Letters of Recommendation

Letters of recommendations are a crucial component in all fellowship applications and some research opportunities that you apply for. They provide unique insights into your ability and character that are not apparent in other parts of your application. They also allow selection committees to gain new perspective on your work and your prospective project, and provide the opportunity for an expert in your discipline to attest to your work, academic achievements, and intellectual potential.

Who should you ask to write for you?

Faculty are the main source of letters of recommendation, but some fellowships are open to letters from anyone who has gotten to know you--supervisors, volunteer coordinators, coaches--and can speak to your unique qualities. The rapport you have with this person should be the priority when deciding who might write for you. Faculty members should be able to talk about your intellect and interests in a way that sets you apart from others. Other community members might speak to leadership qualities, work ethic or other attributes.

How to ask for a letter

When approaching potential letter writers, it can be useful to consider a letter writer first as an adviser, and then as a recommender. Talk to them about the fellowships you are considering; see if they might have insight into how your interests might be supported through this (or other) fellowships, and how these opportunities help support your longer term goals. People are usually willing to write a letter when they have gotten to know you well and when you help prepare them. But there are ways in which you can support your letter writer to write the strongest letter possible. Here are some guidelines:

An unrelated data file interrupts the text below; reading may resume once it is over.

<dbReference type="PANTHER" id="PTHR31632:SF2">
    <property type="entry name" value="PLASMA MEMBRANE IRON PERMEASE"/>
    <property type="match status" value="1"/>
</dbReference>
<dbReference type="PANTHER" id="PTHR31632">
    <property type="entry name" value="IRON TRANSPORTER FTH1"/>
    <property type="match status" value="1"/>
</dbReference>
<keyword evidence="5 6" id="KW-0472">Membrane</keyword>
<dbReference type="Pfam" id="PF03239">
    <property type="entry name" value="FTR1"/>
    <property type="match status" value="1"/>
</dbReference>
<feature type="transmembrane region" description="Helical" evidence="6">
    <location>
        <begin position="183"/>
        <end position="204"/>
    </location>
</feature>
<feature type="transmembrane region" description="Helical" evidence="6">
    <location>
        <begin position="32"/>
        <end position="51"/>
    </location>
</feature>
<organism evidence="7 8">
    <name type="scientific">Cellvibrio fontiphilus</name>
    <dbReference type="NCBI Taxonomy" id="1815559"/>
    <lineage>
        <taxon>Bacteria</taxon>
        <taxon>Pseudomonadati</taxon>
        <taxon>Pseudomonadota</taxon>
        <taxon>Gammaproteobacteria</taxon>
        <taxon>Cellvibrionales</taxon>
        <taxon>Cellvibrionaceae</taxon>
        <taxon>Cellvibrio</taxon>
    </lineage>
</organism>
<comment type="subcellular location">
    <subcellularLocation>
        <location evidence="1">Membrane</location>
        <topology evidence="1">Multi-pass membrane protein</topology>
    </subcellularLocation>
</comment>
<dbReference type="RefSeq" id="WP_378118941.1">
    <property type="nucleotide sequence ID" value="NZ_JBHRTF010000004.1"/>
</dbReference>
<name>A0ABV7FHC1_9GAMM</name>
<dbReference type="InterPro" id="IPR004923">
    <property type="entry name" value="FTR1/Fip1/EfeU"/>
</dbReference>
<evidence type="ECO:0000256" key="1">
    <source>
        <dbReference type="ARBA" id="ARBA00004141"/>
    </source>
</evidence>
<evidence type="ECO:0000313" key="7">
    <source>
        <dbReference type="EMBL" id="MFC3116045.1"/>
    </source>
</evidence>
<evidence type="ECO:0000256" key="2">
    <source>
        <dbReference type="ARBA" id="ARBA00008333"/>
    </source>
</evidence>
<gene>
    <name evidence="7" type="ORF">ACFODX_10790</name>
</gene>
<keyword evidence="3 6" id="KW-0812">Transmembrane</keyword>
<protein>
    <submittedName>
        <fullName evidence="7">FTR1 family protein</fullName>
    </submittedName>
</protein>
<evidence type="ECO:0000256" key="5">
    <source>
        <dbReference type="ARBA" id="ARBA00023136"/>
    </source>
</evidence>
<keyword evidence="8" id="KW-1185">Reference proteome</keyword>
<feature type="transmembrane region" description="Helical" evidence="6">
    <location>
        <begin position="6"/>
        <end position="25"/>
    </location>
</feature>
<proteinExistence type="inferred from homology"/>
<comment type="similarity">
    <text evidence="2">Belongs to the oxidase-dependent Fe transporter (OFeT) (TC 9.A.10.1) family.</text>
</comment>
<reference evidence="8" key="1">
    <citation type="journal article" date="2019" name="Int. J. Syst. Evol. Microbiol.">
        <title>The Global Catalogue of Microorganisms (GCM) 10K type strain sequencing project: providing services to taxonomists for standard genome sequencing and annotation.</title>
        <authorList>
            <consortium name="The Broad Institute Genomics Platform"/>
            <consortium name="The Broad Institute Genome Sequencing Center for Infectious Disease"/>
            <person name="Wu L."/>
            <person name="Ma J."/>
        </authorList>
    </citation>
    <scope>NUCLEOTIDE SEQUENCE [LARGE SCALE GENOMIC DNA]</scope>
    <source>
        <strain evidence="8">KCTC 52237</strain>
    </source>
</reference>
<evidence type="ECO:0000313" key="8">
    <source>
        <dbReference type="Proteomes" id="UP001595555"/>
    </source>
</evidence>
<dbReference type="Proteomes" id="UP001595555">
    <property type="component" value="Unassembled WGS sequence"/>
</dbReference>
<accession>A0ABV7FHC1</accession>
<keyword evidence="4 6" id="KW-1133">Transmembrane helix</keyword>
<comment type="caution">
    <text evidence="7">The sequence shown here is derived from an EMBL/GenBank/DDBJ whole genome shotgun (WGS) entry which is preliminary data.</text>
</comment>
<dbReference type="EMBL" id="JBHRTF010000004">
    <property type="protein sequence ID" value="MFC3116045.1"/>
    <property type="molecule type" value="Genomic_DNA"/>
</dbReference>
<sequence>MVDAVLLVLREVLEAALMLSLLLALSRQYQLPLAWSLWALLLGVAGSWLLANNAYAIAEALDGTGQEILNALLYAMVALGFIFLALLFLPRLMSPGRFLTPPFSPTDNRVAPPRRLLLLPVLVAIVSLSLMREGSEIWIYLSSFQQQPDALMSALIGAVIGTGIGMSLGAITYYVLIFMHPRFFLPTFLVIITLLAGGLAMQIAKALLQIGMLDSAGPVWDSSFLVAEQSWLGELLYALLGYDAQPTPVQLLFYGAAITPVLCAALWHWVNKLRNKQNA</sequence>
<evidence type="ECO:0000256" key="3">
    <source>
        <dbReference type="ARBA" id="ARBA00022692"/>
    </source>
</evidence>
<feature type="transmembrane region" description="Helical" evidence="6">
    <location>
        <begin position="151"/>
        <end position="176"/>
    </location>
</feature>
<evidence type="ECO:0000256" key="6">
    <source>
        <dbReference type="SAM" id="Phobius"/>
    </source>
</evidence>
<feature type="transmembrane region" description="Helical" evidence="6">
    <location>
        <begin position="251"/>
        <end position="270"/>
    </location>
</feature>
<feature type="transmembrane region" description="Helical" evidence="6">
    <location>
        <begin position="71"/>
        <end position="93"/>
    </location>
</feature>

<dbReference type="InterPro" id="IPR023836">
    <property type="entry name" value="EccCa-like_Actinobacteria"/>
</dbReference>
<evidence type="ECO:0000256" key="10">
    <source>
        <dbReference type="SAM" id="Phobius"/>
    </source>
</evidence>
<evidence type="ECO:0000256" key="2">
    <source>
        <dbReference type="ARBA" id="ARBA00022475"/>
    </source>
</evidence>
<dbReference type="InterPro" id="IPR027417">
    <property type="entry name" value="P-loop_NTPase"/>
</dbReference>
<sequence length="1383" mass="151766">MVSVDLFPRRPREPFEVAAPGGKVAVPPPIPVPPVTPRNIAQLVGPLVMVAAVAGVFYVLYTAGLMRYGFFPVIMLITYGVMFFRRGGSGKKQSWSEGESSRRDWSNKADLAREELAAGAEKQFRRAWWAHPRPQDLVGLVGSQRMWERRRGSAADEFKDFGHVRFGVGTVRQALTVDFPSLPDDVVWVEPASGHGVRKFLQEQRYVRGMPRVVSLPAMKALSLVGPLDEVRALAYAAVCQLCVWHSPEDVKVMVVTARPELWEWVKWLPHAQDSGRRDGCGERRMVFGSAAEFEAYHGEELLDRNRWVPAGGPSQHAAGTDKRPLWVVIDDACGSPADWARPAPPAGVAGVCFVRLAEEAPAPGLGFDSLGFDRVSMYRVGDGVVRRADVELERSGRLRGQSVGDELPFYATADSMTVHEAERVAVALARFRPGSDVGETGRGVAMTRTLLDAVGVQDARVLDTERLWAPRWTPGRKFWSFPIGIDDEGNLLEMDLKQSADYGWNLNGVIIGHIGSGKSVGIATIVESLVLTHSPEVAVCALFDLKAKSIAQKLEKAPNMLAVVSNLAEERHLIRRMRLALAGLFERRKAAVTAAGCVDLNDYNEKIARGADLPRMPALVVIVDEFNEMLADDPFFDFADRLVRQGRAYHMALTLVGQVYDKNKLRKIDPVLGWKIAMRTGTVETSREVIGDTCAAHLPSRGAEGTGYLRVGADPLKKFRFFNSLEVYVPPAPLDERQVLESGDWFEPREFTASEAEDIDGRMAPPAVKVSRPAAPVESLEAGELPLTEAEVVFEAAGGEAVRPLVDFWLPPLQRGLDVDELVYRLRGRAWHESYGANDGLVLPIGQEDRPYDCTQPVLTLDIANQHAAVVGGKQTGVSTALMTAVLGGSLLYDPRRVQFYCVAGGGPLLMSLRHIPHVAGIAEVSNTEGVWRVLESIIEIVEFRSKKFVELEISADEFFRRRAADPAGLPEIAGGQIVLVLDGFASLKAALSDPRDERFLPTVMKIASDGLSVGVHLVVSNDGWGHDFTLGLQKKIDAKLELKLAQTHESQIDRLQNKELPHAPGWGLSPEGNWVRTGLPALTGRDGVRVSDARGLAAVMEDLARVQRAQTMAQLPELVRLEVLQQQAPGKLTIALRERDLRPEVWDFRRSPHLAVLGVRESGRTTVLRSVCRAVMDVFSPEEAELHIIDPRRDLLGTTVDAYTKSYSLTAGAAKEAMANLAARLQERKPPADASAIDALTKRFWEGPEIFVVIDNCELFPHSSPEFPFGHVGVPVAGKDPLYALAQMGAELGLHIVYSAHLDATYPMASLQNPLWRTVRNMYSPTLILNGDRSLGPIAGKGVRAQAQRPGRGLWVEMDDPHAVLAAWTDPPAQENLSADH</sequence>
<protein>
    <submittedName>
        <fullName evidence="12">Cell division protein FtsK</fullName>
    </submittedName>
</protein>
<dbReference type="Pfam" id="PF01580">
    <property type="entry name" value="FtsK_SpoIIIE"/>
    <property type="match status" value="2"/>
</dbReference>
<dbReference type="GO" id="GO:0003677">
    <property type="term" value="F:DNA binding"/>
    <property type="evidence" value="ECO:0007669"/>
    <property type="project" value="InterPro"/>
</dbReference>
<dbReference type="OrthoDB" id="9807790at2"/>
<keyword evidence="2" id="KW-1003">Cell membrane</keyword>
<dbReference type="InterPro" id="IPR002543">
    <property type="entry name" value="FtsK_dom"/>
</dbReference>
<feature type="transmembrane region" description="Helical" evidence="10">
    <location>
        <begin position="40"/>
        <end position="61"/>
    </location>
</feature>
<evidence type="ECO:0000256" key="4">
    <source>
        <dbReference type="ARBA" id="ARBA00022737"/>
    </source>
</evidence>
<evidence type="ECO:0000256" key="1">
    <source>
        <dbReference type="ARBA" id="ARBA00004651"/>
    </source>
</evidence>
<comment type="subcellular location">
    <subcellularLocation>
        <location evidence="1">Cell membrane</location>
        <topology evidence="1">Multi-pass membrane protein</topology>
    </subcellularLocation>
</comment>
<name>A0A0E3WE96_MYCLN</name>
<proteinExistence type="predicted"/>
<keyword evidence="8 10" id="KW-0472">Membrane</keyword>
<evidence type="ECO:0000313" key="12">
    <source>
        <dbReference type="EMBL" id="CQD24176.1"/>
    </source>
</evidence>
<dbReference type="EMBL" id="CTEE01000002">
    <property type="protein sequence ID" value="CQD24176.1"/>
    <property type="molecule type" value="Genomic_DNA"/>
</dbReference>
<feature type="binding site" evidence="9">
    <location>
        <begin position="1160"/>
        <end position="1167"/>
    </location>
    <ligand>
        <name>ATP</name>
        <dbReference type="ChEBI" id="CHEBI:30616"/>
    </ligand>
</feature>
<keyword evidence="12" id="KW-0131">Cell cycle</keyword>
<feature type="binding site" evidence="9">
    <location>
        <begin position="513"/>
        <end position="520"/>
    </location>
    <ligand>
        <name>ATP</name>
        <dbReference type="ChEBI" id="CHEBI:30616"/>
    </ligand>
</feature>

• Request the letter no fewer than 3-4 weeks before a deadline and offer an in-person meeting;

• Give letter writers a draft of your application materials, an outline of your research proposal or plan of study;

• Provide them with your CV or resume;

• Provide them with an overview the fellowship's goals;

• Remind them of your relevant interactions with them, and how they might speak in unique ways to the goals of the fellowship

• Provide them with past course materials;

• Inform them about deadlines and application processes.

• Give them a copy of the instructions that we have developed for the fellowship to which you are applying, so that they know what selection committees expect in a letter of recommendation. You can find these instructions here: https://urf.columbia.edu/article/advice-letters-recommendation

Don't forget to write a follow up communication to say thank you for writing on your behalf. In addition, you should plan to keep everyone posted on how the competition goes!

Getting to know faculty

Office hours are the best way to get to know your professors outside of the classroom. Use these hours to build relationships with them and to learn more about your field. Relationships with faculty members make you a more thoughtful and directed student. This will benefit you as a student and as a potential fellowship applicant.